Offshore workers fed five times a day

Local delicacies like Scotch pies keep the North Sea oilrigs going

(Jeff J Mitchell/Getty Images)
(Jeff J Mitchell/Getty Images)

An interesting report in the UK newspaper The Times (one of the few not dealing with Dubai’s debt crisis) looked at the life of a chef on a Chevron oilrig, the Captain WPP, in the North Sea.

It seems that workers on the rig like their food and never go hungry due to the five meals a day they enjoy during their two weeks of shifts offshore.

With delicacies such as Scotch pie, full English breakfasts and bread and butter pudding on offer it’s a wonder the workers ever want to leave.

One tasty, and locally sourced, addition to the menu that is not allowed anymore is fish caught by workers from the side of the rig. Although the area around the rigs has a plentiful amount due to it being off limits to trawlers, strict health and safety rules, brought in after the Piper Alpha fire in the 1980's, now restrict fishing.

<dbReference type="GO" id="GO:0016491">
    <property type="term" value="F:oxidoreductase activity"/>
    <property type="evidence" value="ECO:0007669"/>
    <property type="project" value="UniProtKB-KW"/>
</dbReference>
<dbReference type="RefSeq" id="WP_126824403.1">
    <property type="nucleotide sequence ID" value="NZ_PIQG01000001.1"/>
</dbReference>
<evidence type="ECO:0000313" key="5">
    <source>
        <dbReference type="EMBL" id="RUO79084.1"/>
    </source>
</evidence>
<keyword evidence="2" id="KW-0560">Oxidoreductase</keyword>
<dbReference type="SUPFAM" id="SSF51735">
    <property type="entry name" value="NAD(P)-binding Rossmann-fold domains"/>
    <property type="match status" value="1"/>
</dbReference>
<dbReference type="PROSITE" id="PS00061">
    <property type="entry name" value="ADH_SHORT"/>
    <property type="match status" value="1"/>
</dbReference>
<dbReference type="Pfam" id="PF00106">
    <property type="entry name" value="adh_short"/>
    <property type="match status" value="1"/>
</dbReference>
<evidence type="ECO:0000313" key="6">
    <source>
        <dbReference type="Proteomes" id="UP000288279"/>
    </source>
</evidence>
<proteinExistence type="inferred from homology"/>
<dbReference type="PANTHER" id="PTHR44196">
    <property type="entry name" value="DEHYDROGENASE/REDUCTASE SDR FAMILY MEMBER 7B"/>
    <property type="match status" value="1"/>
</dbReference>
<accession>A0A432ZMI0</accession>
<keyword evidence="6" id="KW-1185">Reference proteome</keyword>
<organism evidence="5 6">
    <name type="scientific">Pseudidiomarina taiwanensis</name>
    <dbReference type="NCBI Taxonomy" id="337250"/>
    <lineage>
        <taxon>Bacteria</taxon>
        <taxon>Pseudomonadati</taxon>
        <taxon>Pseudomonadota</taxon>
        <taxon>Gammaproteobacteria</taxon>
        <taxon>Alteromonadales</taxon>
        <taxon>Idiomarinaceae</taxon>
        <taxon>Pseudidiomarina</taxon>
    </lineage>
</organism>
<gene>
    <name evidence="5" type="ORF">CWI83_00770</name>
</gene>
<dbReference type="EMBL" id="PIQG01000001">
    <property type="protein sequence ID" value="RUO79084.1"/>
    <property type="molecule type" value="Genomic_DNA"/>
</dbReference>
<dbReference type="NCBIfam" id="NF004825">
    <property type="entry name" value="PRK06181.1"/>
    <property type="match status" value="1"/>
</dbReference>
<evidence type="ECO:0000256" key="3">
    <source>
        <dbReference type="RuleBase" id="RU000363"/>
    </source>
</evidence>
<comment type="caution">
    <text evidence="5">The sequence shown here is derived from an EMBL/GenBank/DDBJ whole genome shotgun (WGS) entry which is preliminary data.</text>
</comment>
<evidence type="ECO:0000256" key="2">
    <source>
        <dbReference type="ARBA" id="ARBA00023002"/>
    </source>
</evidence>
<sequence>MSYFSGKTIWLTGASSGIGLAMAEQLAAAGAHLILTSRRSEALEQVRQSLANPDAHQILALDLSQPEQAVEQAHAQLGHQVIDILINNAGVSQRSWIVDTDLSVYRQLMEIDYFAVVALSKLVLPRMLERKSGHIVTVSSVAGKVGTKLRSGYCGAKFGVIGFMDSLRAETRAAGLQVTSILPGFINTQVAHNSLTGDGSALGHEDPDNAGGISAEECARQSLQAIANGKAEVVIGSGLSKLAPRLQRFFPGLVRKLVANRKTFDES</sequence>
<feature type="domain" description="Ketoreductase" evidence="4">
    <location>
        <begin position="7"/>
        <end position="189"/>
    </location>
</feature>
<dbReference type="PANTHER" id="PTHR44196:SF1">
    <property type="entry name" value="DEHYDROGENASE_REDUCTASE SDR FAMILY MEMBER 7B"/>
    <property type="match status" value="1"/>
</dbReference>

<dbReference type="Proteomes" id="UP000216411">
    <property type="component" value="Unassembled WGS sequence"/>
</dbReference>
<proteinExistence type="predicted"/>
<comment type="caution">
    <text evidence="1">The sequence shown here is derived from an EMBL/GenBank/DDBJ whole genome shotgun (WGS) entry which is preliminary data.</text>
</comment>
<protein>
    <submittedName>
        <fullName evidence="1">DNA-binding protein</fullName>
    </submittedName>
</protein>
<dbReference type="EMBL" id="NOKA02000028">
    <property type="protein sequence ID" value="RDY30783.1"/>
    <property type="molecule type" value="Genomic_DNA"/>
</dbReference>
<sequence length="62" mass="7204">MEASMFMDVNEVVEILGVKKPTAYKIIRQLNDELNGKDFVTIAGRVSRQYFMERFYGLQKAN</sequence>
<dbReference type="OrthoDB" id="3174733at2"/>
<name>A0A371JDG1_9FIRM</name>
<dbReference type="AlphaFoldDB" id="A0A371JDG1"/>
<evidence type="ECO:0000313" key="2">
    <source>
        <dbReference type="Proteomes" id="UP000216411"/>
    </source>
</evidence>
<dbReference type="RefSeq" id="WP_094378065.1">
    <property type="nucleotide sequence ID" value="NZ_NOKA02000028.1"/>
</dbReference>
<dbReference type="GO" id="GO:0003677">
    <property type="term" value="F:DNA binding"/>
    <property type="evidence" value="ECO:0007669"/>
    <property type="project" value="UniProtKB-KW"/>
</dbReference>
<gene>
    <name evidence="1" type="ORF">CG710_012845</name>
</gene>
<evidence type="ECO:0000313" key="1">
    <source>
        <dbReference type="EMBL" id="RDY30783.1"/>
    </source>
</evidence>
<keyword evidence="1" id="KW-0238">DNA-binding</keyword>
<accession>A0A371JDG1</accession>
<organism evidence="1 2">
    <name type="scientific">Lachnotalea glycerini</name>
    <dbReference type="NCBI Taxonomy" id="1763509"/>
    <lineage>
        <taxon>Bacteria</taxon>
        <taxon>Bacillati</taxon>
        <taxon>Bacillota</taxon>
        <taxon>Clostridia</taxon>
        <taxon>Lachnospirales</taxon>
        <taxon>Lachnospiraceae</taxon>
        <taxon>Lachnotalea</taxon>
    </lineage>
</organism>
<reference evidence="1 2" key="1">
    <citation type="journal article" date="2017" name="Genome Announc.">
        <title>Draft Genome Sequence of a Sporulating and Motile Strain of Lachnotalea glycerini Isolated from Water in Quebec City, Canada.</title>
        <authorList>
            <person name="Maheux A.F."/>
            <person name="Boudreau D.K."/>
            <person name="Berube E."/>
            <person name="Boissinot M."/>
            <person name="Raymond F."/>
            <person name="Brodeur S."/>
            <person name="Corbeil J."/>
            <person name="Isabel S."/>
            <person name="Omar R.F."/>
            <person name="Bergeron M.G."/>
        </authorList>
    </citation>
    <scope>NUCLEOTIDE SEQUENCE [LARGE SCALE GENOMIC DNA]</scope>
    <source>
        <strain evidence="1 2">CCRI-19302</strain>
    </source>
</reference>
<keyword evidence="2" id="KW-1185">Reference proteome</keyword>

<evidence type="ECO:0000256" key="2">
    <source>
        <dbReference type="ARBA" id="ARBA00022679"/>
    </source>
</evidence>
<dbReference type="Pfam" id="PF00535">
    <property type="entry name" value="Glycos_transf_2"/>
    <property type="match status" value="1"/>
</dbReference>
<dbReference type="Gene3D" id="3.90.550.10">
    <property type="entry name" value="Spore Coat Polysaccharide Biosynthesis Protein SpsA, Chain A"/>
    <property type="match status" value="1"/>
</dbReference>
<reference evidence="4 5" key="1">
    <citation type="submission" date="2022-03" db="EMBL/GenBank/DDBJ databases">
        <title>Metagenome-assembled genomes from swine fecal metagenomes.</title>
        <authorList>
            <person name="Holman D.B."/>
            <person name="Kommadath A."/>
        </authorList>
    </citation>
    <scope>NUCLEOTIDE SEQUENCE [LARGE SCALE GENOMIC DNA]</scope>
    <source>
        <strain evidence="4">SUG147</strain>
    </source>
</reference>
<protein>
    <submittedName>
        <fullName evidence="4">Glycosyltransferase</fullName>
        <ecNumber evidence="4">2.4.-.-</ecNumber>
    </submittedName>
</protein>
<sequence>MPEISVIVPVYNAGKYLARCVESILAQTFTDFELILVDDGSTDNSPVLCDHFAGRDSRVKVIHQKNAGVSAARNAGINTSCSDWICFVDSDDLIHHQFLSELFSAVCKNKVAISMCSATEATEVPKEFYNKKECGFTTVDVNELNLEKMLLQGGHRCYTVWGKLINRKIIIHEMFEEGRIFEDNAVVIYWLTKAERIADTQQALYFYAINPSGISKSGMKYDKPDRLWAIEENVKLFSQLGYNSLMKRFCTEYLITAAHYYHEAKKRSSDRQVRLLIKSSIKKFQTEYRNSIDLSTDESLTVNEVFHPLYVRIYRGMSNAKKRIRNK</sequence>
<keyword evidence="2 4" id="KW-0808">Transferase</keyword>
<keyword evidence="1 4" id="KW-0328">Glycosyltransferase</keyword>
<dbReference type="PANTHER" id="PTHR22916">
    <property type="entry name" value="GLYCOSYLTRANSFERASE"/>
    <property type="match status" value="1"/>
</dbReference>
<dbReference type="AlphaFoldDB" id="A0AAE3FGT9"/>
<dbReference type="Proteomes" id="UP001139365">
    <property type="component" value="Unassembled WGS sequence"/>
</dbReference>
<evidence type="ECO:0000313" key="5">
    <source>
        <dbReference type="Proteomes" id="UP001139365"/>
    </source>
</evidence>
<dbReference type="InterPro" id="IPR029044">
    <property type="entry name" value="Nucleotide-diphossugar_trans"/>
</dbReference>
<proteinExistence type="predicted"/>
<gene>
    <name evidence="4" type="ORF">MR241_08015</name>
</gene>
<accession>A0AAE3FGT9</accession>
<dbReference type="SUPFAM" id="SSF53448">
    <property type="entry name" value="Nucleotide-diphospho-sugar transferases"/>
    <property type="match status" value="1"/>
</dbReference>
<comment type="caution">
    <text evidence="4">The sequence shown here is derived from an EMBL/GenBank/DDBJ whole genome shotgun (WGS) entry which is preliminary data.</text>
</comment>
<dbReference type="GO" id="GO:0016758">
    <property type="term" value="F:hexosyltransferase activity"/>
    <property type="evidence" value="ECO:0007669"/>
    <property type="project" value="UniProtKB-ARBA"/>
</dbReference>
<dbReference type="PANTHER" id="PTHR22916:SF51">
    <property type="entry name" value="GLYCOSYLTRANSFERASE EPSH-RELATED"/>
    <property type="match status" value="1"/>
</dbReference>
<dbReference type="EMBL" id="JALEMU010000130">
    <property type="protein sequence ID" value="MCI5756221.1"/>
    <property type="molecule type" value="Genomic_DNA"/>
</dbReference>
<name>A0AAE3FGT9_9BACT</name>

What is the food like on your rig? Please email in a menu and we’ll publish it on the blog.

Also can anyone tell us where the term tab nabs originates? Please email if you can or just want to offer a daft suggestion.

Oil platform menu

Full English or a choice of cereals and bread

Morning tab nabs
Bacon butties, sausage sandwiches or toasties

Beef broth, roast lamb or vegetable biryani, jam and coconut sponge

Afternoon tab nabs
Chocolate brownies, choc-chip cookies

Chilled fruit, Scotch pie or pan-fried hoki, orange bread and butter pudding

Source: The Times


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